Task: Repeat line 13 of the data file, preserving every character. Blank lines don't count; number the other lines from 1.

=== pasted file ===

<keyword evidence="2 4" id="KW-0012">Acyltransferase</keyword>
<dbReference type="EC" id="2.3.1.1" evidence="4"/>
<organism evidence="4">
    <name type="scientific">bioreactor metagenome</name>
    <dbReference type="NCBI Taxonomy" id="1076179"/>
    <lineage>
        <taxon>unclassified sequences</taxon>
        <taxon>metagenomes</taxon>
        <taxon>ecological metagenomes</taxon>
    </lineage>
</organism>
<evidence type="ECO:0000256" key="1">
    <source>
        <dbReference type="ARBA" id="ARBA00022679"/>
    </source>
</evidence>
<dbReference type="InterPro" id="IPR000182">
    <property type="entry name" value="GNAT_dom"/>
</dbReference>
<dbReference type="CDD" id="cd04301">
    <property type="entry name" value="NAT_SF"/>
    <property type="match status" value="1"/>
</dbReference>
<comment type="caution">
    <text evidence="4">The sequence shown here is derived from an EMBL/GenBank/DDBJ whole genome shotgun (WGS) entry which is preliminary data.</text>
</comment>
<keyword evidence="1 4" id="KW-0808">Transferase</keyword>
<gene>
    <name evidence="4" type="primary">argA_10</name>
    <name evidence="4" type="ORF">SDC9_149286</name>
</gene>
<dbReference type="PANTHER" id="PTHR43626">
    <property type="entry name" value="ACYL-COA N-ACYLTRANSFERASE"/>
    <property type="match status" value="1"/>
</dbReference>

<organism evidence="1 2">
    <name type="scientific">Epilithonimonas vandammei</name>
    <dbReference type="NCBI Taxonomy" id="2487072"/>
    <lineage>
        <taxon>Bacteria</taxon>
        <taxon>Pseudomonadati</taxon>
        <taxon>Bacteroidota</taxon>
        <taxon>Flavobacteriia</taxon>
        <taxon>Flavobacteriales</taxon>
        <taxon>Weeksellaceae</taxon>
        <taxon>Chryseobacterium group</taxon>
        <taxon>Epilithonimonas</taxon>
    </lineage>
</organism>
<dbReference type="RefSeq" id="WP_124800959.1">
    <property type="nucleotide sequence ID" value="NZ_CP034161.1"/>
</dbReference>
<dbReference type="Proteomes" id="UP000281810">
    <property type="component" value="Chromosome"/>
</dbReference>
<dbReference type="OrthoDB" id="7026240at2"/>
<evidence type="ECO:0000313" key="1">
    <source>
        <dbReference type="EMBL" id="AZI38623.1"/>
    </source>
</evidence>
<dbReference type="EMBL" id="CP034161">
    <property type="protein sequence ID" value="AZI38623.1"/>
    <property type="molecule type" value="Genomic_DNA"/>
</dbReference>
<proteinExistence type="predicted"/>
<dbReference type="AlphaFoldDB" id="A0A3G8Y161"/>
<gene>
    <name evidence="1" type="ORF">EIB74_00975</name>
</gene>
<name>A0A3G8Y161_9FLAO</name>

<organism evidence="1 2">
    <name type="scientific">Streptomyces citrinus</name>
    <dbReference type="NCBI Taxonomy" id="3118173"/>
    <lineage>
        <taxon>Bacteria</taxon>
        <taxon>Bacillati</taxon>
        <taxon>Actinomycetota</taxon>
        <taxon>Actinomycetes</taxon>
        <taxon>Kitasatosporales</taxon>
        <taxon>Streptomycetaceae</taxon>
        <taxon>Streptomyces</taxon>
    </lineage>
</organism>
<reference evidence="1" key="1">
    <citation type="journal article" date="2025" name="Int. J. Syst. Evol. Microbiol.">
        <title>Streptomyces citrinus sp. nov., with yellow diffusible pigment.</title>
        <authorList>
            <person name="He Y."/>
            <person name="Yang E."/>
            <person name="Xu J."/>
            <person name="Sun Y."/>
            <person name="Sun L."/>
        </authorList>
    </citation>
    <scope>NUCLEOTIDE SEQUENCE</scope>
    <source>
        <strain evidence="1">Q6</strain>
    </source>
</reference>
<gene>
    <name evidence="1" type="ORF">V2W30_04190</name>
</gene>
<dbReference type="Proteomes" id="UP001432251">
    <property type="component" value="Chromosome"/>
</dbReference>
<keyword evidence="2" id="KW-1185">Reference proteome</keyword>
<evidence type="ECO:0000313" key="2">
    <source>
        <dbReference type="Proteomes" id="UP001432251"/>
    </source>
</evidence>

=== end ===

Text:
    <source>